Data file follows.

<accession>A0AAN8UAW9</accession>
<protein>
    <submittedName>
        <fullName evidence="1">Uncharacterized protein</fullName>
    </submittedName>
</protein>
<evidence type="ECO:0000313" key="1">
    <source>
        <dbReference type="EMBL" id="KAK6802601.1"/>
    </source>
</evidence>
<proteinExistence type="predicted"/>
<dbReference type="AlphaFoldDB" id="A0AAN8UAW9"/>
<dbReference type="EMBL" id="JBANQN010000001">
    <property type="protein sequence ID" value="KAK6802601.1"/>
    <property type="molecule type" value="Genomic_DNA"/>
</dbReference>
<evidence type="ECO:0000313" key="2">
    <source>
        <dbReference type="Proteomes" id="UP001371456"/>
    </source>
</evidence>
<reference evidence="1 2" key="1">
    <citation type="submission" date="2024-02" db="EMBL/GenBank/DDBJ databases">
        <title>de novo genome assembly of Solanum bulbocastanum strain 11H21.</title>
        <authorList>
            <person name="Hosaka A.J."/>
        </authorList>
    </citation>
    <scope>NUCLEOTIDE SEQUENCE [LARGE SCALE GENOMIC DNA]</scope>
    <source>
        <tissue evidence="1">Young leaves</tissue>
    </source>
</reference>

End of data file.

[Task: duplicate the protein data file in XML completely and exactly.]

<accession>A0AAN8UAW9</accession>
<protein>
    <submittedName>
        <fullName evidence="1">Uncharacterized protein</fullName>
    </submittedName>
</protein>
<evidence type="ECO:0000313" key="1">
    <source>
        <dbReference type="EMBL" id="KAK6802601.1"/>
    </source>
</evidence>
<proteinExistence type="predicted"/>
<dbReference type="AlphaFoldDB" id="A0AAN8UAW9"/>
<dbReference type="EMBL" id="JBANQN010000001">
    <property type="protein sequence ID" value="KAK6802601.1"/>
    <property type="molecule type" value="Genomic_DNA"/>
</dbReference>
<evidence type="ECO:0000313" key="2">
    <source>
        <dbReference type="Proteomes" id="UP001371456"/>
    </source>
</evidence>
<reference evidence="1 2" key="1">
    <citation type="submission" date="2024-02" db="EMBL/GenBank/DDBJ databases">
        <title>de novo genome assembly of Solanum bulbocastanum strain 11H21.</title>
        <authorList>
            <person name="Hosaka A.J."/>
        </authorList>
    </citation>
    <scope>NUCLEOTIDE SEQUENCE [LARGE SCALE GENOMIC DNA]</scope>
    <source>
        <tissue evidence="1">Young leaves</tissue>
    </source>
</reference>